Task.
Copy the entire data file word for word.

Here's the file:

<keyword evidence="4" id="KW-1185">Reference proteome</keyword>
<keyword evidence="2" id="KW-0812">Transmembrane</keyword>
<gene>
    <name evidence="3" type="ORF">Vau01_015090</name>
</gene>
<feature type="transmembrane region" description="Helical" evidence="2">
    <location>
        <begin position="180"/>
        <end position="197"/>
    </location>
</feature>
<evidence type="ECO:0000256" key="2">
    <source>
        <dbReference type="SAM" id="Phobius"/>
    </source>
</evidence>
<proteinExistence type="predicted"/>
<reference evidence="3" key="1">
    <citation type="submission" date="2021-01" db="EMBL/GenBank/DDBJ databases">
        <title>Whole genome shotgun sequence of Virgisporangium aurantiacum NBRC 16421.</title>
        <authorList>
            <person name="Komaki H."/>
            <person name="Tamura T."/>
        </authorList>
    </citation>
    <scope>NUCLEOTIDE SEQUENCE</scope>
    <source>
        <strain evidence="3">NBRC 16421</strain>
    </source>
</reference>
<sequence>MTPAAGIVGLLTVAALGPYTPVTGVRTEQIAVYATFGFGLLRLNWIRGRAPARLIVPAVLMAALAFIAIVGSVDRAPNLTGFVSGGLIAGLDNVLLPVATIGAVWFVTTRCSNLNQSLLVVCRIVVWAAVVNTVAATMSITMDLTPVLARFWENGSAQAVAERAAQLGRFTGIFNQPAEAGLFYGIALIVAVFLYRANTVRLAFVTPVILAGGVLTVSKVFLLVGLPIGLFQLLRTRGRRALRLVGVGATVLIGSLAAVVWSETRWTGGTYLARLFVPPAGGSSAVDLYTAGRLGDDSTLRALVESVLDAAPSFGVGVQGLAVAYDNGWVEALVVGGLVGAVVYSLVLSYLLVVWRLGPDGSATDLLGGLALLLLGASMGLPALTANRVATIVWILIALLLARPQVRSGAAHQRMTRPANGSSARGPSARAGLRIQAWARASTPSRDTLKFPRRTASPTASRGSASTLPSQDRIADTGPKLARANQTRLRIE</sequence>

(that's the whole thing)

<keyword evidence="4" id="KW-1185">Reference proteome</keyword>
<keyword evidence="2" id="KW-0812">Transmembrane</keyword>
<gene>
    <name evidence="3" type="ORF">Vau01_015090</name>
</gene>
<feature type="transmembrane region" description="Helical" evidence="2">
    <location>
        <begin position="180"/>
        <end position="197"/>
    </location>
</feature>
<evidence type="ECO:0000256" key="2">
    <source>
        <dbReference type="SAM" id="Phobius"/>
    </source>
</evidence>
<proteinExistence type="predicted"/>
<reference evidence="3" key="1">
    <citation type="submission" date="2021-01" db="EMBL/GenBank/DDBJ databases">
        <title>Whole genome shotgun sequence of Virgisporangium aurantiacum NBRC 16421.</title>
        <authorList>
            <person name="Komaki H."/>
            <person name="Tamura T."/>
        </authorList>
    </citation>
    <scope>NUCLEOTIDE SEQUENCE</scope>
    <source>
        <strain evidence="3">NBRC 16421</strain>
    </source>
</reference>
<sequence>MTPAAGIVGLLTVAALGPYTPVTGVRTEQIAVYATFGFGLLRLNWIRGRAPARLIVPAVLMAALAFIAIVGSVDRAPNLTGFVSGGLIAGLDNVLLPVATIGAVWFVTTRCSNLNQSLLVVCRIVVWAAVVNTVAATMSITMDLTPVLARFWENGSAQAVAERAAQLGRFTGIFNQPAEAGLFYGIALIVAVFLYRANTVRLAFVTPVILAGGVLTVSKVFLLVGLPIGLFQLLRTRGRRALRLVGVGATVLIGSLAAVVWSETRWTGGTYLARLFVPPAGGSSAVDLYTAGRLGDDSTLRALVESVLDAAPSFGVGVQGLAVAYDNGWVEALVVGGLVGAVVYSLVLSYLLVVWRLGPDGSATDLLGGLALLLLGASMGLPALTANRVATIVWILIALLLARPQVRSGAAHQRMTRPANGSSARGPSARAGLRIQAWARASTPSRDTLKFPRRTASPTASRGSASTLPSQDRIADTGPKLARANQTRLRIE</sequence>